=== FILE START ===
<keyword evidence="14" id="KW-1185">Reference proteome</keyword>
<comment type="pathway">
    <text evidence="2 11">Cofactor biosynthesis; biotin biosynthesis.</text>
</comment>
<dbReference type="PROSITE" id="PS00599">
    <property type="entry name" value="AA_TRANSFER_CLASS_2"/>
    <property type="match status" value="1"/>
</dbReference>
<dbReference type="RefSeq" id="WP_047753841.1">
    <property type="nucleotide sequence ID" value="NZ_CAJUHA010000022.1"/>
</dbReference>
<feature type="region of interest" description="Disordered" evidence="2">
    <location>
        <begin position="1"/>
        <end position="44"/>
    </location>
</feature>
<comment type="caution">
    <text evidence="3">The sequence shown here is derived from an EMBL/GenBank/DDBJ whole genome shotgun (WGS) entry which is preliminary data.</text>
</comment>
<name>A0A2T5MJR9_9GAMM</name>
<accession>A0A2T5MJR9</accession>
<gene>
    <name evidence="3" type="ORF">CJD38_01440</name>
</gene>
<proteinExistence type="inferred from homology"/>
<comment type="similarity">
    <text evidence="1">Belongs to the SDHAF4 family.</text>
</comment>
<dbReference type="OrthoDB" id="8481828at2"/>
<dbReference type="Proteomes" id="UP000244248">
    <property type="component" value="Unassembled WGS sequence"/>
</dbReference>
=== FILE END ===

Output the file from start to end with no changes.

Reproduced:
<keyword evidence="14" id="KW-1185">Reference proteome</keyword>
<comment type="pathway">
    <text evidence="2 11">Cofactor biosynthesis; biotin biosynthesis.</text>
</comment>
<dbReference type="PROSITE" id="PS00599">
    <property type="entry name" value="AA_TRANSFER_CLASS_2"/>
    <property type="match status" value="1"/>
</dbReference>
<dbReference type="RefSeq" id="WP_047753841.1">
    <property type="nucleotide sequence ID" value="NZ_CAJUHA010000022.1"/>
</dbReference>
<feature type="region of interest" description="Disordered" evidence="2">
    <location>
        <begin position="1"/>
        <end position="44"/>
    </location>
</feature>
<comment type="caution">
    <text evidence="3">The sequence shown here is derived from an EMBL/GenBank/DDBJ whole genome shotgun (WGS) entry which is preliminary data.</text>
</comment>
<name>A0A2T5MJR9_9GAMM</name>
<accession>A0A2T5MJR9</accession>
<gene>
    <name evidence="3" type="ORF">CJD38_01440</name>
</gene>
<proteinExistence type="inferred from homology"/>
<comment type="similarity">
    <text evidence="1">Belongs to the SDHAF4 family.</text>
</comment>
<dbReference type="OrthoDB" id="8481828at2"/>
<dbReference type="Proteomes" id="UP000244248">
    <property type="component" value="Unassembled WGS sequence"/>
</dbReference>